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Premium Post: The Celgene and Bristol-Myers Deal

  • March 8, 2019

With the acquisition of athenahealth (ATHN) by the private equity firm Veritas Capital and Elliott Management discussed in our last premium post closing a few weeks ago, I started looking for other opportunities and decided to dig deeper into the Celgene – Bristol-Myers deal. The deal has been widely discussed both because of the size of the deal and the large spread right from the get go. At an estimate deal value of $74 billion when announced and $95 billion after including Celgene’s (CELG) debt, this is the largest pharmaceutical deal ever.  To show their commitment to the deal, the companies set the termination fee at $2.2 billion if either party walks away from the deal. Under the risk factors section of the proxy statement, the companies state,

“The merger agreement contains provisions that make it more difficult for Bristol-Myers Squibb and Celgene to pursue alternatives to the merger and may discourage other companies from trying to acquire Celgene for greater consideration than what Bristol-Myers Squibb has agreed to pay.”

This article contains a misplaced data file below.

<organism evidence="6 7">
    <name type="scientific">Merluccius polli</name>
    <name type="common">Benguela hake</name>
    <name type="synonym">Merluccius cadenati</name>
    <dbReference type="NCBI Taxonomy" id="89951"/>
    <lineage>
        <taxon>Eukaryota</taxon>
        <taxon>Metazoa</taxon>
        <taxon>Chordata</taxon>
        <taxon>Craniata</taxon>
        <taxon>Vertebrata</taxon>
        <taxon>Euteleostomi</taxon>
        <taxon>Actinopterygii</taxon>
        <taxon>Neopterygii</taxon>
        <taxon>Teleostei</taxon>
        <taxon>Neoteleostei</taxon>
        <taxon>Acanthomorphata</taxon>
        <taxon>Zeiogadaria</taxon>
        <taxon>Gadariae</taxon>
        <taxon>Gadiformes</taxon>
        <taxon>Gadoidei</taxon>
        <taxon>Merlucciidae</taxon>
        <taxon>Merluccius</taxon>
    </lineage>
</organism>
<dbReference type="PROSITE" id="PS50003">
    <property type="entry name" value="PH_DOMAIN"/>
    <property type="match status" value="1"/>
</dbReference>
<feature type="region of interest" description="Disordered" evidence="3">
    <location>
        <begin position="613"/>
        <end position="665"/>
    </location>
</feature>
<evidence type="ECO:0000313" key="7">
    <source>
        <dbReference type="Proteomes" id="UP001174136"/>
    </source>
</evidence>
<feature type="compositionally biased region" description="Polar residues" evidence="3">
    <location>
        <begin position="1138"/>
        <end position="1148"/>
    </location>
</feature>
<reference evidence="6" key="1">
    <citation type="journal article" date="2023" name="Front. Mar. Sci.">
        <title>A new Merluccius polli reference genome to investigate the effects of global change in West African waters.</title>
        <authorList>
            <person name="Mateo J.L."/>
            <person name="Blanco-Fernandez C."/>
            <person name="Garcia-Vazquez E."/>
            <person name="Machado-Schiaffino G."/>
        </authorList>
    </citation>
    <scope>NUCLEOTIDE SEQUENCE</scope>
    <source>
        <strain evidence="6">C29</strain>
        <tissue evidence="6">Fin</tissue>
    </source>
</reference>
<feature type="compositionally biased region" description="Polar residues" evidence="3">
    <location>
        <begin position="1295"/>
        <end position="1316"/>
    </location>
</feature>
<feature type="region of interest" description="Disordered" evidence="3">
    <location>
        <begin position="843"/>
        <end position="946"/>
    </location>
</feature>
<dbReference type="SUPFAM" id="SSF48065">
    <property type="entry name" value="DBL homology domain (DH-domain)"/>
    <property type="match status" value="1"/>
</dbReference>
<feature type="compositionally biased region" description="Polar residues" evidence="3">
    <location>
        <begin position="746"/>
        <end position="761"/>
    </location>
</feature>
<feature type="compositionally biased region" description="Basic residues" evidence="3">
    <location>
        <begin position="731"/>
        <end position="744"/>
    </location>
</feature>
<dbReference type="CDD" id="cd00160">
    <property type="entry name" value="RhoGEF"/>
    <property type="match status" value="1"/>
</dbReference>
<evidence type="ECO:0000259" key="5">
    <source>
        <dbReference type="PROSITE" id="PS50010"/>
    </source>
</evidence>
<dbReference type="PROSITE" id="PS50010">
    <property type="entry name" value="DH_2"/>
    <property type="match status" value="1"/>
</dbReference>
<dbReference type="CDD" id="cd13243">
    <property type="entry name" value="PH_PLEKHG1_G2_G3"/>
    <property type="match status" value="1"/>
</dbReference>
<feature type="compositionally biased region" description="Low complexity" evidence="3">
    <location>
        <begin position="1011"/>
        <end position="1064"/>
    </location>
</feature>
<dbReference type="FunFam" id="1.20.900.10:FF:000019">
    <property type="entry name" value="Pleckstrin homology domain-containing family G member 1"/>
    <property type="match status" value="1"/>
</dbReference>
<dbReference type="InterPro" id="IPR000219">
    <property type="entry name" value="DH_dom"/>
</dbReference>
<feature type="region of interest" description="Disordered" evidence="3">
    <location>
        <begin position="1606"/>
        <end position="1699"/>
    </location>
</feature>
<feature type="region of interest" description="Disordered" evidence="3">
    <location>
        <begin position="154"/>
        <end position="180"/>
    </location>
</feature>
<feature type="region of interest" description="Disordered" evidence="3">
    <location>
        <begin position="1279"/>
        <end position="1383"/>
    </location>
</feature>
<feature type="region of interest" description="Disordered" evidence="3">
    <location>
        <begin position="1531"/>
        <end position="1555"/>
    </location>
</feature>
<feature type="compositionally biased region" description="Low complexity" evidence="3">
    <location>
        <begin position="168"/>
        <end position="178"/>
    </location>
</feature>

Deal Terms and the CVR:

To reiterate the deal details that most of you are familiar with, Bristol-Myers (BMY) is offering $50 in cash and one share of BMY  in a cash plus stock deal valued at $101.51 based on BMY’s closing price of $51.51 today. There is also a contingent value right (CVR) associated with the deal that could pay out $9 per share if all three goals specified in this section of the merger agreement are met. Considering two of these goals  have to be achieved by December 31, 2020 and the third by March 31, 2021, the market is rightfully assigning a low probability to this CVR payout.

I have participated in several deals with CVRs  and in some instances like the acquisition of Tobira Therapeutics by Allergan (AGN) that I discussed here, the CVRs did pay out handsomely and were structured to pay various amounts as each milestone was achieved. Assuming a 20% probability of the Celgene CVR  paying out, we get an additional $1.80 for the CVRs. Discounting this payment back to current dollars using a 6% discount rate, I get $1.59 for the CVR. So the total deal value is approximately $103.10, providing a return of 20.27% based on Celgene’s price of $85.72 today. If the deal closes by the end of Q3 2019 as outlined in the press release announcing the deal on 1/3/2019, this translates into an annualized return of 35.74%.

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